Interior chamber 60 x 40 x 25 cm
Dimensions 130 x 62 x 76 cm
Weight ~ 80 kg
Power consumption 1200 W
Power factor ~ 0.99
Mains 230 VAC, 6 A
Operation temperature 15 to 30 °C
Humidity < 80%, non condensing
Lamp lifetime 1.000 h to 3.000 h, typical
Number of lamps 1 piece
Lamp type mercury medium pressure
ozone free yes
Sample temperature Room temperature + ~ 2-5°C
Shutter control Pneumatic, 4-6 bar
Cooling 1 x DN 100

Background of a collimated beam device

A collimated beam device is used for precise and controlled experiments in the field of UV disinfection and UV irradiation of liquids. Jim Bolton, a renowned expert in this field, has made significant contributions to the development and distribution of such devices. 
A collimated beam device produces a parallel beam of UV light that ensures uniform intensity over the entire beam area. The advantages of the parallel UV light beam are:

  • uniform irradiation
  • no different angles of incidence
  • low reflection on the liquid surface
  • a constant layer thickness and penetration depth
  • simple radiometric measurement
  • determination of the dose and fluence (spherical dose) from the irradiance

The dose describes the radiation energy that is incident on a surface element from one side. It differs significantly from fluence, which by definition considers a spherical incidence on a spherical surface element (from all directions).
In a UV reactor, a particle is irradiated from all spatial directions as it passes through the UV reactor. This is very difficult to determine experimentally. Therefore, the adjustment is carried out under the optimum conditions in a collimated beam device. In this device, the dose corresponds exactly to the fluence, as the geometry allows this. The unit of dose and fluence is J/m².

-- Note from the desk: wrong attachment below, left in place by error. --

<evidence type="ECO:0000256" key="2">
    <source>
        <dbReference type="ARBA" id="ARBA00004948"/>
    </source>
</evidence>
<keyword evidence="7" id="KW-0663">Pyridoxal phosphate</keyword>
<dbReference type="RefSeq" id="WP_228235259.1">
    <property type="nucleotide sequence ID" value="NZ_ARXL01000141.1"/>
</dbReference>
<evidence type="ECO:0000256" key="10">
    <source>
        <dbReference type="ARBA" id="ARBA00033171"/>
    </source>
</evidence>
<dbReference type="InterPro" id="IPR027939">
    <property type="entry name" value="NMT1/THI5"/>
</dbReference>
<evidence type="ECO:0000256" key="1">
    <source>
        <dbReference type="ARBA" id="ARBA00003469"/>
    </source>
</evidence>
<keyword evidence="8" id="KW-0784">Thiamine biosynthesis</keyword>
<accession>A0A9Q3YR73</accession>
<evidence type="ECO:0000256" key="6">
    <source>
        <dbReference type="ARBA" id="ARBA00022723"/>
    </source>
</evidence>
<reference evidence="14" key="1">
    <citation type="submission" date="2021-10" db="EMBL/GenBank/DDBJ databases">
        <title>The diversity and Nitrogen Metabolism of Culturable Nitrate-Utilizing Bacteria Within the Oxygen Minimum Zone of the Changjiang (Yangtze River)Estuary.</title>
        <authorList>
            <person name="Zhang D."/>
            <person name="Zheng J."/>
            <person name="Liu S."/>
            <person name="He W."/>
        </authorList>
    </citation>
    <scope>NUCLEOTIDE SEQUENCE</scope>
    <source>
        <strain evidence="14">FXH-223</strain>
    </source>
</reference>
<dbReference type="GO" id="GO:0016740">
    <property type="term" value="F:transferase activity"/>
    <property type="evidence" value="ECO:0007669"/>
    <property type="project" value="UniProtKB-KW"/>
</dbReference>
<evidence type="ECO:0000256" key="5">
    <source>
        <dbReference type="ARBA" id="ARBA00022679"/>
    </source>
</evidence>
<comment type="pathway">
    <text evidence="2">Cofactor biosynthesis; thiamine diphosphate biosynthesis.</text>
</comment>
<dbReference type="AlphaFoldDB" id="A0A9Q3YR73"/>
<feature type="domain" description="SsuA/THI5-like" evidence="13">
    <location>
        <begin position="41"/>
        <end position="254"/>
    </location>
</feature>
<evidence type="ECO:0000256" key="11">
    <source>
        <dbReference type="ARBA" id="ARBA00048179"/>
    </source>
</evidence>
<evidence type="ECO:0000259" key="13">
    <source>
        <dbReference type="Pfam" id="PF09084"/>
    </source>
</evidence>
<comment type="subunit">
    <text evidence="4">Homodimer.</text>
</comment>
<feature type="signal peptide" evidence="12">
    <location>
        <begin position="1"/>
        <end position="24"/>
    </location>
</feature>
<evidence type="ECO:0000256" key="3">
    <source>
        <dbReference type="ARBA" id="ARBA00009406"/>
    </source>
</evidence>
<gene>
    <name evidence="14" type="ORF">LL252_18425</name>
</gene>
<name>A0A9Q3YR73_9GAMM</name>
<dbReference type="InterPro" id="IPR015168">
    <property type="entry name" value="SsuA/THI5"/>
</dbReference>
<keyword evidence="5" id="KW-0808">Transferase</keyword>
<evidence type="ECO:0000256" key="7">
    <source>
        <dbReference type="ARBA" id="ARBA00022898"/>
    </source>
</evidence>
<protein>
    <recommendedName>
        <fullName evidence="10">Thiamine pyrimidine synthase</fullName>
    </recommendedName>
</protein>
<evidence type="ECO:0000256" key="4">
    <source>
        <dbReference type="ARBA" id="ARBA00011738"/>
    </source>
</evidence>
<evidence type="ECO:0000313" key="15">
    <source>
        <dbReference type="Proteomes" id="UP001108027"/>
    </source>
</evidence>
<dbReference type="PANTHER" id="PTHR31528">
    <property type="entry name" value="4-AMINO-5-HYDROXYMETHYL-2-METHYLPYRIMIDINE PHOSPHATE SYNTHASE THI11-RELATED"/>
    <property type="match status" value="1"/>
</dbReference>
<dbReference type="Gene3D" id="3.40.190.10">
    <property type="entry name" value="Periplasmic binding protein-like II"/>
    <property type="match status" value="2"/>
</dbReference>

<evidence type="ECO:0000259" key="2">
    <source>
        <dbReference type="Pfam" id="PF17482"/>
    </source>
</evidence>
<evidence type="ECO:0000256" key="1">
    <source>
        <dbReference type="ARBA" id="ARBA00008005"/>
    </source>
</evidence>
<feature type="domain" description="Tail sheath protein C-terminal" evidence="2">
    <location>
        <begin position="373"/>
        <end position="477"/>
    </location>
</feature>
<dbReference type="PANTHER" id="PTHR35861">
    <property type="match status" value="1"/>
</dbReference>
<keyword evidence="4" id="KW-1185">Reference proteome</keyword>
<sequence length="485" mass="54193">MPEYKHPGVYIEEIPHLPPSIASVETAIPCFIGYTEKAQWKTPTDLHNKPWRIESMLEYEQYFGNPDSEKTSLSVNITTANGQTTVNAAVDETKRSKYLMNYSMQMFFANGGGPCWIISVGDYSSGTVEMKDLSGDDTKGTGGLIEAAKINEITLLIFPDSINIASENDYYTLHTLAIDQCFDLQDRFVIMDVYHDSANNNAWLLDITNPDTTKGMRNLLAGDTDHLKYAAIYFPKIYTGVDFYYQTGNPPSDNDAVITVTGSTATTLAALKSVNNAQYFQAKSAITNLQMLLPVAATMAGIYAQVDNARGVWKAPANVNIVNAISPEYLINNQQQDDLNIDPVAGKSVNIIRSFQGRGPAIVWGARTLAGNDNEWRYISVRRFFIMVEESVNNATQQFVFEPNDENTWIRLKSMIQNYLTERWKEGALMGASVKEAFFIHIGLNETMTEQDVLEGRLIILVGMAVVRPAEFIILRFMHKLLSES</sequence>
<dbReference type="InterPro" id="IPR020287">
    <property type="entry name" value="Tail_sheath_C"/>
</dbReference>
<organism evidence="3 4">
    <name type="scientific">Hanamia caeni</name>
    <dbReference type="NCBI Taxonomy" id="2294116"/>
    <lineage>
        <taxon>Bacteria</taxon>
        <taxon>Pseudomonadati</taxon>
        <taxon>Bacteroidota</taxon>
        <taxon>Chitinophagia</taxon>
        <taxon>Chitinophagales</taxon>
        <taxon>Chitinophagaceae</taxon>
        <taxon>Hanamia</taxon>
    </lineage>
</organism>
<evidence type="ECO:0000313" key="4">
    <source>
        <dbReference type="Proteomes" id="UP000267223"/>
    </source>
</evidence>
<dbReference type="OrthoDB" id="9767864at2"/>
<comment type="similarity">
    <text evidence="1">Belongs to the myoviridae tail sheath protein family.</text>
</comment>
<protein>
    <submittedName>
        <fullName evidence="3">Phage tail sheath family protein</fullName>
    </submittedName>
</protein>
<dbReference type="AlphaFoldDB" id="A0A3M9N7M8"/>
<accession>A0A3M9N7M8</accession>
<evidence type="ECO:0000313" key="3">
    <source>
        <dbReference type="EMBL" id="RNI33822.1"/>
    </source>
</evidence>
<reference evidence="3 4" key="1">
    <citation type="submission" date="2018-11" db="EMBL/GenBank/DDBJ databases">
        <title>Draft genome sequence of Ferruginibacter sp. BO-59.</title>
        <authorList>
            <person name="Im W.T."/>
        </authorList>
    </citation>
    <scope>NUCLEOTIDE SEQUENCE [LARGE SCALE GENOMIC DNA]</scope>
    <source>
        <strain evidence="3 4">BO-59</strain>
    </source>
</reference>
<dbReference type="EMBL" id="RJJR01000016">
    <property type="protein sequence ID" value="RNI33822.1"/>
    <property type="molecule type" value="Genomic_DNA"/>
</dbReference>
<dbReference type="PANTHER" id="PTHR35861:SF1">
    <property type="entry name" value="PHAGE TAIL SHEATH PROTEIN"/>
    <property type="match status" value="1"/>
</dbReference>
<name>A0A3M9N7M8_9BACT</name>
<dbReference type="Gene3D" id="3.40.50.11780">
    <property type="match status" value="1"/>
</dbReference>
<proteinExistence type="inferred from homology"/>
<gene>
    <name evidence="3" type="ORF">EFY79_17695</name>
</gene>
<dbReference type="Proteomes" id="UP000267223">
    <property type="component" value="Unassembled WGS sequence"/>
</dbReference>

A CBD is mainly used in research laboratories to test the efficiency of UV disinfection under controlled conditions.

Here are the basic steps of how it works:

  1. Preparation: the samples to be tested (e.g. water, surfaces, air samples) are placed in suitable holders. 
  2. Irradiation: The collimated UV beam is directed at the samples. The irradiation time and the UV dose are determined on the basis of the experimental requirements.
  3. Monitoring: sensors continuously measure the UV intensity to ensure that the samples receive a consistent and precise UV dose.
  4. Analysis: After irradiation, samples are analyzed to determine the effectiveness of UV disinfection. This can be done by microbiological testing or chemical analysis.

UV irradiation is often used for disinfection purposes. UV-C radiation has a wavelength of 100-280 nm and is known to damage DNA by triggering a reaction between two thymide molecules (dimer formation). This method is very effective for inactivating bacteria and viruses, depending on the UV permeability of the water. Either medium or low pressure UV lamps are generally used for UV disinfection.
Medium-pressure UV lamps emit radiation in the range of 200 to 400 nm, while low-pressure UV lamps mainly generate radiation at 253.7 nm. To prevent the formation of unwanted by-products at lower wavelengths, MP lamps are equipped with quartz tubes that filter out wavelengths below 240 nm.

By using DVGW sensors and DVGW referenceradiometers, the intensity of  the UV beam  is  continuously measured and monitored. This  enables the exact dose applied to the samples to be determined.
For disinfection purposes, a UV dose of around 20-70 mJ/cm² is usually applied. These doses are relatively low and therefore photolysis reactions of organic micropollutants are generally not very effective under these conditions.

However, UV radiation is also used in combination with ozone, hydrogen peroxide or chlorine, which leads to the formation of hydroxyl radicals. Such processes are very effective in removing contaminants.